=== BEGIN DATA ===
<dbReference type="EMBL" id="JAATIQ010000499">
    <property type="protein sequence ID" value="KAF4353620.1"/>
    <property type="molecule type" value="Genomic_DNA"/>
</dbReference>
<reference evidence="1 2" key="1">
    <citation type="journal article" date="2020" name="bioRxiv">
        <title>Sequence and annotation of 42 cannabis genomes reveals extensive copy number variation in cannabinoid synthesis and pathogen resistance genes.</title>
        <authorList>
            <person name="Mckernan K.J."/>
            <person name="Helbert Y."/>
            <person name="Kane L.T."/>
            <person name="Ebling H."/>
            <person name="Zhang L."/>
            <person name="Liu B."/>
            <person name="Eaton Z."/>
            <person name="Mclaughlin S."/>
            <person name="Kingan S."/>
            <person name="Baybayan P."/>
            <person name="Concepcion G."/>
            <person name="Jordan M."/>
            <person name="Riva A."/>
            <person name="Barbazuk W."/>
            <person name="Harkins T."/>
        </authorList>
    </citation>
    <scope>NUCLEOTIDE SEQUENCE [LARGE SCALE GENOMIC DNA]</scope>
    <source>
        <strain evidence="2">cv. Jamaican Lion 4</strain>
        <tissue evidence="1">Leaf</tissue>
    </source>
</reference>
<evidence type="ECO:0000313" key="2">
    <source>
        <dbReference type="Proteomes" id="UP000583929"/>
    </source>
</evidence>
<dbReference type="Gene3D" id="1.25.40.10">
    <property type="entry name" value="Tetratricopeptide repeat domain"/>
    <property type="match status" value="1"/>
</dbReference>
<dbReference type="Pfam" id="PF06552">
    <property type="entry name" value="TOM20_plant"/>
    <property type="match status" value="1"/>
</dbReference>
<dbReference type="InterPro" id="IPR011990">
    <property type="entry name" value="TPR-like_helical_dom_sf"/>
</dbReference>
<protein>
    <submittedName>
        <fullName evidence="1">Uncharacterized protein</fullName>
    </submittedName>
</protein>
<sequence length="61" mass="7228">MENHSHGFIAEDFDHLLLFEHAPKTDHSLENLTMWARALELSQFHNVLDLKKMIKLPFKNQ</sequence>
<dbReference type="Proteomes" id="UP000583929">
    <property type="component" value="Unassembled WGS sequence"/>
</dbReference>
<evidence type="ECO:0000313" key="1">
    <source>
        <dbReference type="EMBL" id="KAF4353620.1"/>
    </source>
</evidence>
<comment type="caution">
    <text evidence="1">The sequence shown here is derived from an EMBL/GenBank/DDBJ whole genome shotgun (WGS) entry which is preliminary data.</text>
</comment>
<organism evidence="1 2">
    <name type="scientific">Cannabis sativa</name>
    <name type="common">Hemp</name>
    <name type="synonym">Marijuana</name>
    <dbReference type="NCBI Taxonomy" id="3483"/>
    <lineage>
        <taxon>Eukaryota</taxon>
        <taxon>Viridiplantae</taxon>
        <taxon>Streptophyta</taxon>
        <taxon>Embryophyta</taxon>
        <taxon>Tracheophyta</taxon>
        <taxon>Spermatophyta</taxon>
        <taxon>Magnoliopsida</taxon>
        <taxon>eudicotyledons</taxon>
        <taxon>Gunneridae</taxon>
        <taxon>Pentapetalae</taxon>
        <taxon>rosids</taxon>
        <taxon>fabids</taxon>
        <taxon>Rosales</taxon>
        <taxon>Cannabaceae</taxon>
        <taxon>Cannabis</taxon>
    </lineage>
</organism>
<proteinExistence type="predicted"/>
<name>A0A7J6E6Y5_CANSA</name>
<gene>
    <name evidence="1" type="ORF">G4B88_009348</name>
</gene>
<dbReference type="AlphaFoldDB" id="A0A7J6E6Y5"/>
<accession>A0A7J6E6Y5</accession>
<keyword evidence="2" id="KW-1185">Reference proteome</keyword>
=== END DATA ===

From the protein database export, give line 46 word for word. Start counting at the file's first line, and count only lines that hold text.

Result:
    <property type="entry name" value="TPR-like_helical_dom_sf"/>